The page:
Deciding to file for divorce is a big decision. Unless you’re in danger, you should take time to prepare for the process. Part of this means gathering documentation that will help you as you go through the property division phase.
Having an up-to-date picture of your finances reduces the chance that your spouse will be able to hide anything from you. Your goal is to walk away from the marriage with the best financial backing possible, and knowing the state of this part of the marriage is the first step in doing this.
Basic documents to gather
At a minimum, you need to have proof of all income for the home, bank statements and the most current statement for any financial accounts. Don’t overlook things like retirement, investment and life insurance accounts. You should also know about any high-value assets, including art collections, antiques and similar items.
You also need to know about car loans and mortgages, as well as any other outstanding loans and credit card accounts. These must be handled during the property division process, so knowing exactly what marital debts are outstanding is beneficial. These can often balance out with the assets when it’s difficult to divide those equitably. If one party gets a higher amount of debt, for example, then he or she could get a correspondingly higher share of the assets.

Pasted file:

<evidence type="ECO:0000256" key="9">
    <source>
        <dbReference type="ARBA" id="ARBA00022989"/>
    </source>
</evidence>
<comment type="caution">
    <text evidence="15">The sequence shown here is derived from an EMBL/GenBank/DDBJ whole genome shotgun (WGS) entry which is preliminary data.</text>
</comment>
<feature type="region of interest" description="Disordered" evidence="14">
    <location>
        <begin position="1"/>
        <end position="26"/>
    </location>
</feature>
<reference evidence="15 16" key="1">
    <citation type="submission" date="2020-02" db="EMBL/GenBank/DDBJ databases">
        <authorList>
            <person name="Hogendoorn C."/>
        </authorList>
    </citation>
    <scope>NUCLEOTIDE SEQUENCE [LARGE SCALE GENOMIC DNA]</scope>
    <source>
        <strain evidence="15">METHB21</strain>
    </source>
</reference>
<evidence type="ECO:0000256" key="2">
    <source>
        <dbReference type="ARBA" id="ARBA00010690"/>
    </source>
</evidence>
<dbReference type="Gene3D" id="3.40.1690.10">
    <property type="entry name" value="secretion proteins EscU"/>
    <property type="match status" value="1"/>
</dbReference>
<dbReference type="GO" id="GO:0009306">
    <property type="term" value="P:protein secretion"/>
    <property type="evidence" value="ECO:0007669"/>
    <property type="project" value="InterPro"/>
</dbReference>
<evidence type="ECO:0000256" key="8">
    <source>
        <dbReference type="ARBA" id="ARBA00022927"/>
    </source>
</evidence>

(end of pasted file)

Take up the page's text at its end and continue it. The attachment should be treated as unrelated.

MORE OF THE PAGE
Try to get copies of insurance policies and benefit statements. These can help you to determine whether you’re going to be able to cover the costs of them on your income. You don’t need to try to keep assets that are going to drain you financially, so knowing what you can afford is a priority.
Family-based business warning
Owning a business with your spouse is a good experience for many individuals, but it can cause an issue in divorce if you don’t have an idea about the revenue for the company. Sometimes, divorces are plagued by “sudden income deficit disorder,” or SIDS. This occurs when the spouse who handles the finances for the business alters the financial records to make it look like the company isn’t as profitable as it really is.
If you’re in the midst of a high-asset divorce or one that includes a family business, you might consider adding a forensic accountant to your team. This individual can review records in an attempt to spot anything amiss that could signal your ex is trying to hide assets from you in an effort to get a better settlement in the split.